The loss of glaciers impacts more than aesthetics. Glaciers act as a natural regulator of streamflow, Fountain said. They melt a lot during hot dry periods and don’t melt much during cool rainy periods. As glaciers shrink, they have less ability to buffer seasonal runoff variations and watersheds become more susceptible to drought. Retreating glaciers also leave behind sharp, steep embankments on either side, which can collapse and result in catastrophic debris flows. Globally, the loss of glaciers is also a major contributor to sea level rise.

Fountain’s co-authors are Bryce Glenn, a PSU alum and research analyst, and Christopher McNeil, a geophysicist with the USGS’ Alaska Science Center. Looking ahead, the group is studying the volume change of the glaciers to see how much ice they’ve lost since the USGS mapping.

Missing Glaciers: List of officially named glaciers not classified as glaciers and excluded from the final inventory

State Region Glacier Name Reason
California Sierra Nevada Matthes Glaciers rock glacier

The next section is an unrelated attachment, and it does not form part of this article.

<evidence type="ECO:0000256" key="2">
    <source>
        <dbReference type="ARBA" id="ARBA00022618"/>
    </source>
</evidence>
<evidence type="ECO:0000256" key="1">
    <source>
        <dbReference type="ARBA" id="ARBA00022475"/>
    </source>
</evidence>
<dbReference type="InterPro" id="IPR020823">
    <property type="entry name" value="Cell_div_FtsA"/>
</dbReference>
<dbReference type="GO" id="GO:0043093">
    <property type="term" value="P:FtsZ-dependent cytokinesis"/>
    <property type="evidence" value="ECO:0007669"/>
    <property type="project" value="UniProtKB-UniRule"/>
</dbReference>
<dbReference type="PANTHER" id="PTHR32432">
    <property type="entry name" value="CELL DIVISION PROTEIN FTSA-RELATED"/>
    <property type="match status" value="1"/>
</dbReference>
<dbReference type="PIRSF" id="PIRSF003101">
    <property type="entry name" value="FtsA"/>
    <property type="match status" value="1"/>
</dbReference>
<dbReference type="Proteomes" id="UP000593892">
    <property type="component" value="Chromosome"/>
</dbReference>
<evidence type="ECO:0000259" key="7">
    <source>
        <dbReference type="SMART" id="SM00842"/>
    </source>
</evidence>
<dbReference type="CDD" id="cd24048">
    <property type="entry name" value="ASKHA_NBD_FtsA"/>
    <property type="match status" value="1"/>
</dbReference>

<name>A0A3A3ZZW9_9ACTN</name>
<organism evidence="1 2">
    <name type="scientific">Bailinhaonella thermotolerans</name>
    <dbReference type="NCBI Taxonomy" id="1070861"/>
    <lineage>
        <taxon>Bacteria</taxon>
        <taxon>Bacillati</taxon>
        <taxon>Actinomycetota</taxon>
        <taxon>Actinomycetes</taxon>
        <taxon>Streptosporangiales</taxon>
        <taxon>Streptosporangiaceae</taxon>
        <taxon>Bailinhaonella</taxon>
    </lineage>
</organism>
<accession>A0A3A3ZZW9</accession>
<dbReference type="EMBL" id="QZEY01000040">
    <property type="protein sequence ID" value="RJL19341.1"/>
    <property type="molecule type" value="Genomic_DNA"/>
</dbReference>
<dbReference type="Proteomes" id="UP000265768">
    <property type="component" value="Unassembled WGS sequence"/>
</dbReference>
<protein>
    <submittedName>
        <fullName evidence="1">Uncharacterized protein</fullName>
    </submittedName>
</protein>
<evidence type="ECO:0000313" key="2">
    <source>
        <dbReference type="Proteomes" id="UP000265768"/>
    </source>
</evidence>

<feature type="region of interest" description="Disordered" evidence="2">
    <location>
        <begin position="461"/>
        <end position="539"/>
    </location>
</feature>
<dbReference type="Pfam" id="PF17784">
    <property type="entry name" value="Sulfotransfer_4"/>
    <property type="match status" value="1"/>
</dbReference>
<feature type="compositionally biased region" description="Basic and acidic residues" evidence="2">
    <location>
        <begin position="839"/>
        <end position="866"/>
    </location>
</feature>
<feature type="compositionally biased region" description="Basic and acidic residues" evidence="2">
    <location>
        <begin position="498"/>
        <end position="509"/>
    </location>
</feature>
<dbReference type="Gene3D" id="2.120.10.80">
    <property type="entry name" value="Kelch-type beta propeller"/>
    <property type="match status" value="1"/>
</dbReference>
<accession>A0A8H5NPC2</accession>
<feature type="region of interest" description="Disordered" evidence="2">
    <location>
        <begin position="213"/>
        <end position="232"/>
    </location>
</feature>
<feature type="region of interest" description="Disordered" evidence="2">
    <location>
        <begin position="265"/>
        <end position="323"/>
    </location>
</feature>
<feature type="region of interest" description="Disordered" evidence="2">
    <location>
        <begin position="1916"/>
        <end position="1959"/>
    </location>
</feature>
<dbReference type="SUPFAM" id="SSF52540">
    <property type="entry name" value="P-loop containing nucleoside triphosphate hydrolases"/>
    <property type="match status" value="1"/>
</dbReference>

California Sierra Nevada Mount Warlow Glacier rock glacier
California Sierra Nevada Powell Glacier rock glacier
Colorado Front Range Isabelle Glacier perennial snowfield
Colorado Front Range Mills Glacier perennial snowfield
Colorado Front Range Moomaw Glacier perennial snowfield
Colorado Front Range Peck Glacier perennial snowfield
Colorado Front Range Rowe Glacier < 0.01km2
Colorado Front Range Saint Marys Glacier < 0.01km2
Colorado Front Range Taylor Glacier rock glacier
Colorado Front Range The Dove < 0.01km2
Idaho Lost River Range Borah Glacier rock glacier
Montana Beartooth Mountains–Absaroka Range Grasshopper Glacier rock glacier
Montana Cabinet Mountains Blackwell Glacier perennial snowfield
Montana Crazy Mountains Grasshopper Glacier rock glacier
Montana Lewis Range Boulder Glacier perennial snowfield
Montana Mission–Swan–Flathead ranges Fissure Glacier < 0.01km2
Montana Mission–Swan–Flathead ranges Gray Wolf Glacier perennial snowfield
Oregon Cascade Range Carver Glacier perennial snowfield
Oregon Cascade Range Clark Glacier perennial snowfield
Oregon Cascade Range Irving Glacier perennial snowfield
Oregon Cascade Range Lathrop Glacier < 0.01km2
Oregon Cascade Range Palmer Glacier perennial snowfield